The Governance of Energy Poverty in Southeastern Europe Notes de l'Ifri, March 2011
This report presents the outcomes of a recently-completed research project1 aimed at uncovering the different ways in which energy poverty – understood as a condition wherein the domestic energy services available to a household are below socially and materially necessitated levels – is produced by, and mitigated through, the interaction of relevant decision-making institutions in the energy, social welfare, health and housing domains. The project focused on conditions in Southeastern Europe, where energy prices have been recently on the rise despite falling incomes and poor access to efficient and adequate energy services.
We explored the legal frameworks and governance practices that underpin energy poverty related policies the Republic of Macedonia and Bulgaria: two neighboring countries at different development stages in terms of the state’s regulatory capacity to support households vulnerable to energy deprivation. Data was gathered and analyzed with the aid of interviews with decision-makers, as well as a review of written legal and policy documents. The broad-level patterns of energy poverty in both countries were established with the aid of analyses of published statistical data, and findings from the secondary literature.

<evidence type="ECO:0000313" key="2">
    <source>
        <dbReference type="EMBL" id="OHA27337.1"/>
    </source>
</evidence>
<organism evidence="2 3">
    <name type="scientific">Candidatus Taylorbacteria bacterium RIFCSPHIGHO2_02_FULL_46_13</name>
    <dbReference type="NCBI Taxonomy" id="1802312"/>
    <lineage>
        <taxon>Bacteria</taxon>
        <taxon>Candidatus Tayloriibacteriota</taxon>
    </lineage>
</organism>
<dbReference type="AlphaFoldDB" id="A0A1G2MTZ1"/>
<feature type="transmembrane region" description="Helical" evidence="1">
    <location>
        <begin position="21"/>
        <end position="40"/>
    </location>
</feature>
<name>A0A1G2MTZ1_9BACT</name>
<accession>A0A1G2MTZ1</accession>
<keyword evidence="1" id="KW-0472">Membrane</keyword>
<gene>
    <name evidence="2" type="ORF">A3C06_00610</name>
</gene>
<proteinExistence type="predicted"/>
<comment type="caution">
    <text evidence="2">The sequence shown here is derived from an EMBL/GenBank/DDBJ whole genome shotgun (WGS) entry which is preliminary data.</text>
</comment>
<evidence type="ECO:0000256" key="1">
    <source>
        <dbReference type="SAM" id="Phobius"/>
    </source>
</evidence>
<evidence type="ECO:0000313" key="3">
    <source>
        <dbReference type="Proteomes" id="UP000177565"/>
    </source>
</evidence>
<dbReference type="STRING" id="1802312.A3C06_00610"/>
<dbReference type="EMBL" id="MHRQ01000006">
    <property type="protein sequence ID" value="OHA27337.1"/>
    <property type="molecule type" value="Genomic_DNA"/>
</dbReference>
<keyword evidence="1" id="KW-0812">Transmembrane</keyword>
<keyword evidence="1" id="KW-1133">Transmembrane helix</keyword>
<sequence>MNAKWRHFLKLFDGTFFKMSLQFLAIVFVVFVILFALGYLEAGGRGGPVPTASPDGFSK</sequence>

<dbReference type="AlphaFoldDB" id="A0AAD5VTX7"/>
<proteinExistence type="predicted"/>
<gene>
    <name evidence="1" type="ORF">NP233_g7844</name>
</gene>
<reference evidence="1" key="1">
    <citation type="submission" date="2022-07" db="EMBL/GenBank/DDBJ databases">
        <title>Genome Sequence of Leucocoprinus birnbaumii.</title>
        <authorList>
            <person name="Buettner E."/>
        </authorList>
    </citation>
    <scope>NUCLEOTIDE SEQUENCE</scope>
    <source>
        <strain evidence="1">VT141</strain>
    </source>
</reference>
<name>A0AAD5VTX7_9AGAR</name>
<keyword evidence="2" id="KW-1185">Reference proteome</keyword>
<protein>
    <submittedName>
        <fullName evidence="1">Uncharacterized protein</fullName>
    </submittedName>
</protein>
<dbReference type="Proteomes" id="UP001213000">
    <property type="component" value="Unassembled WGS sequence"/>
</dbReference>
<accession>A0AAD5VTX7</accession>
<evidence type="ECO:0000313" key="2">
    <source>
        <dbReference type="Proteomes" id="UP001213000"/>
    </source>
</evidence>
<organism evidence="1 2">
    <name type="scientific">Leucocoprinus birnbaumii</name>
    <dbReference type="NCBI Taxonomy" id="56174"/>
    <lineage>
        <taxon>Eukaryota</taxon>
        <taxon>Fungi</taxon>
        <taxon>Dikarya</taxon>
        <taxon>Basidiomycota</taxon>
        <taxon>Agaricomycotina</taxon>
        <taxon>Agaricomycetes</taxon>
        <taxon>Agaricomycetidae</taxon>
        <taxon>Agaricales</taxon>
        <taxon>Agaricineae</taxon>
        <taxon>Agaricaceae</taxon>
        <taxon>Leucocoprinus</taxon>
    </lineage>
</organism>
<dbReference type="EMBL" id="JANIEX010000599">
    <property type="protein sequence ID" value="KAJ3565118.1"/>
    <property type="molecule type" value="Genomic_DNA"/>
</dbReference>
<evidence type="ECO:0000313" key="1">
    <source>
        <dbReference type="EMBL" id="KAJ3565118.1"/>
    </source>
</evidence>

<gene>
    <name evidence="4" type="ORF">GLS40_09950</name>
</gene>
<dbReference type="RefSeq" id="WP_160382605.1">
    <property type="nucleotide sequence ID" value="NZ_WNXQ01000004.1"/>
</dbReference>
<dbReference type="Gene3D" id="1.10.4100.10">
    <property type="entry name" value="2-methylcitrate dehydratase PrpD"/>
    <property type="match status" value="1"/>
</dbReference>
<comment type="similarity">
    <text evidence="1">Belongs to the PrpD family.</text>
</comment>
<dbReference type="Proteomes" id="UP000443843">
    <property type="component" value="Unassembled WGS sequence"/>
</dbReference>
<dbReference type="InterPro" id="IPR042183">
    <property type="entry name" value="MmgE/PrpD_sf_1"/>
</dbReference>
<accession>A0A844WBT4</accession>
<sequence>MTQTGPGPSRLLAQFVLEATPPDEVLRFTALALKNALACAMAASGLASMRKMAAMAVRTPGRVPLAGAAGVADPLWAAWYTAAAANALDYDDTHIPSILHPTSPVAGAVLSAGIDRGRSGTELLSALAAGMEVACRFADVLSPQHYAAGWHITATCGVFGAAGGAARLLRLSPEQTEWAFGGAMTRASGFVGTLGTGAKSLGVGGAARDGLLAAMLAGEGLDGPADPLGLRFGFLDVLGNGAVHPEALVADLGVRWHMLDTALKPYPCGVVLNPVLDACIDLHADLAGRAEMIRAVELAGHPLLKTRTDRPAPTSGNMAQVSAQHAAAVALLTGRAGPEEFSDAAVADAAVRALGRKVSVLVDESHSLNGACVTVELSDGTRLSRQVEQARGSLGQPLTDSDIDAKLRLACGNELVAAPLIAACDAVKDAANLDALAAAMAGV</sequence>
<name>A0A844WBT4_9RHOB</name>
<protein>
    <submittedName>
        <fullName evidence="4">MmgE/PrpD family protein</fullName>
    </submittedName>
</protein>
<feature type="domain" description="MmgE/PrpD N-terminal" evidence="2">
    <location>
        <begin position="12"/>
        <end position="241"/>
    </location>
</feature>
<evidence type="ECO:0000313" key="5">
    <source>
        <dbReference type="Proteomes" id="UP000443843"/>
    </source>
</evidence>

The findings of the study revealed that both states have moved from a reactive policy regime - entailing a slow process of energy liberalization and privatization due to social welfare concerns, gradual energy price increases, and the inadequate development of targeted social welfare programs – towards a more proactive approach, which has involved the strengthening and expansion of social safety nets, accompanied by the introduction of comprehensive measures such as block tariffs and direct earmarked support. Even though the shift from one regime to the other has taken place at a much faster and stronger pace in Bulgaria, both states still lack targeted residential energy efficiency programs for vulnerable households, and the flow of knowledge and expertise towards and among state institutions remains narrow and untransparent. In the Republic of Macedonia and Bulgaria alike, the state has found it difficult to determine which households need energy poverty-related social support, and to what extent. State housing policy remains underdeveloped and poorly co-ordinated, and there is inadequate cooperation with local government and NGOs, especially in the Republic of Macedonia. At the same time, the state institutions that have traditionally had a strong institutionally embedded role in setting social policy have a disproportionately powerful role in formulating and implementing energy poverty support. In addition to these issues, which are more or less common for both states, the Republic of Macedonia suffers from a bureaucratized, overregulated and politically ineffective decision-making process, characterized by a lack of effective co-operation among state and non-state actors.?